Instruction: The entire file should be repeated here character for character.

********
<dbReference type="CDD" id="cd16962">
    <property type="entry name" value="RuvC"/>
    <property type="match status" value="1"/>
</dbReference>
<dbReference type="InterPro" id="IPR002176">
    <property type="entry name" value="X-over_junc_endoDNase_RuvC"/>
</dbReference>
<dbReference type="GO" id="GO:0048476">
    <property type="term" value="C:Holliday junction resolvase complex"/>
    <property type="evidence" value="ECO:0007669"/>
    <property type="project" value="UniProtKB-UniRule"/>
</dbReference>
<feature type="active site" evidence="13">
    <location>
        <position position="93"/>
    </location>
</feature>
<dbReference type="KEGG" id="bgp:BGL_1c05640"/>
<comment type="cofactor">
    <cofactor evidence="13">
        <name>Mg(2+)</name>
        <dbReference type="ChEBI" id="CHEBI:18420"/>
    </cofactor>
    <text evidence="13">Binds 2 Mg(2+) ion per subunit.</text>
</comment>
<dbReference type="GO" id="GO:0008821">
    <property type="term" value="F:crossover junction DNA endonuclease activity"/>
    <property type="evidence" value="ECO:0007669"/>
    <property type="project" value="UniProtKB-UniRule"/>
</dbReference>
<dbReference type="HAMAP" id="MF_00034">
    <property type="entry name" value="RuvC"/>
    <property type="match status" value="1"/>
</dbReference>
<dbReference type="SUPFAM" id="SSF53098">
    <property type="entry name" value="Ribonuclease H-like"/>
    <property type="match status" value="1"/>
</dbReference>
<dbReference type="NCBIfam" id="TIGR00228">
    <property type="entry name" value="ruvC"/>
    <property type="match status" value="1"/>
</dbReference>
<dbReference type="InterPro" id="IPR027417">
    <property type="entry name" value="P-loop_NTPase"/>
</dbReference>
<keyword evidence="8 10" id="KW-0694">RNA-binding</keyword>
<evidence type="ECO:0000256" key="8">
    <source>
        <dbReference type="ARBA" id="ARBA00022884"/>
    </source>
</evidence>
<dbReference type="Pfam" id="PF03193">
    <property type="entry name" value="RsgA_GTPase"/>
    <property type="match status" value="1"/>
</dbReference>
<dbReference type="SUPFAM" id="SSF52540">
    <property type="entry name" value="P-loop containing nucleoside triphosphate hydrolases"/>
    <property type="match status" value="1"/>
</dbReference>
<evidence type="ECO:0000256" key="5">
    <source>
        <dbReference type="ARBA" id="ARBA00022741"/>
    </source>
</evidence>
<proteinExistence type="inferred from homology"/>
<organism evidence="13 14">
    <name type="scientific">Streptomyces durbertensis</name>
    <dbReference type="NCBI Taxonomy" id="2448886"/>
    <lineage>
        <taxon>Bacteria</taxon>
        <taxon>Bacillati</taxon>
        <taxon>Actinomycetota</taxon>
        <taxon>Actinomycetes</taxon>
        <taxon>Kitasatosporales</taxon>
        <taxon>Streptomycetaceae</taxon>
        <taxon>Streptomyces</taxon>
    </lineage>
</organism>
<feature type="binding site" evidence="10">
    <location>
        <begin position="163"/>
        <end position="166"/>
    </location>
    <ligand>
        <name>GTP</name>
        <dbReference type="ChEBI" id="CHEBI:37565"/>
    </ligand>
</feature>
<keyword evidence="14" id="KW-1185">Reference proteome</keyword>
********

<dbReference type="CDD" id="cd16962">
    <property type="entry name" value="RuvC"/>
    <property type="match status" value="1"/>
</dbReference>
<dbReference type="InterPro" id="IPR002176">
    <property type="entry name" value="X-over_junc_endoDNase_RuvC"/>
</dbReference>
<dbReference type="GO" id="GO:0048476">
    <property type="term" value="C:Holliday junction resolvase complex"/>
    <property type="evidence" value="ECO:0007669"/>
    <property type="project" value="UniProtKB-UniRule"/>
</dbReference>
<feature type="active site" evidence="13">
    <location>
        <position position="93"/>
    </location>
</feature>
<dbReference type="KEGG" id="bgp:BGL_1c05640"/>
<comment type="cofactor">
    <cofactor evidence="13">
        <name>Mg(2+)</name>
        <dbReference type="ChEBI" id="CHEBI:18420"/>
    </cofactor>
    <text evidence="13">Binds 2 Mg(2+) ion per subunit.</text>
</comment>
<dbReference type="GO" id="GO:0008821">
    <property type="term" value="F:crossover junction DNA endonuclease activity"/>
    <property type="evidence" value="ECO:0007669"/>
    <property type="project" value="UniProtKB-UniRule"/>
</dbReference>
<dbReference type="HAMAP" id="MF_00034">
    <property type="entry name" value="RuvC"/>
    <property type="match status" value="1"/>
</dbReference>
<dbReference type="SUPFAM" id="SSF53098">
    <property type="entry name" value="Ribonuclease H-like"/>
    <property type="match status" value="1"/>
</dbReference>
<dbReference type="NCBIfam" id="TIGR00228">
    <property type="entry name" value="ruvC"/>
    <property type="match status" value="1"/>
</dbReference>
<dbReference type="InterPro" id="IPR027417">
    <property type="entry name" value="P-loop_NTPase"/>
</dbReference>
<keyword evidence="8 10" id="KW-0694">RNA-binding</keyword>
<evidence type="ECO:0000256" key="8">
    <source>
        <dbReference type="ARBA" id="ARBA00022884"/>
    </source>
</evidence>
<dbReference type="Pfam" id="PF03193">
    <property type="entry name" value="RsgA_GTPase"/>
    <property type="match status" value="1"/>
</dbReference>
<dbReference type="SUPFAM" id="SSF52540">
    <property type="entry name" value="P-loop containing nucleoside triphosphate hydrolases"/>
    <property type="match status" value="1"/>
</dbReference>
<evidence type="ECO:0000256" key="5">
    <source>
        <dbReference type="ARBA" id="ARBA00022741"/>
    </source>
</evidence>
<proteinExistence type="inferred from homology"/>
<organism evidence="13 14">
    <name type="scientific">Streptomyces durbertensis</name>
    <dbReference type="NCBI Taxonomy" id="2448886"/>
    <lineage>
        <taxon>Bacteria</taxon>
        <taxon>Bacillati</taxon>
        <taxon>Actinomycetota</taxon>
        <taxon>Actinomycetes</taxon>
        <taxon>Kitasatosporales</taxon>
        <taxon>Streptomycetaceae</taxon>
        <taxon>Streptomyces</taxon>
    </lineage>
</organism>
<feature type="binding site" evidence="10">
    <location>
        <begin position="163"/>
        <end position="166"/>
    </location>
    <ligand>
        <name>GTP</name>
        <dbReference type="ChEBI" id="CHEBI:37565"/>
    </ligand>
</feature>
<keyword evidence="14" id="KW-1185">Reference proteome</keyword>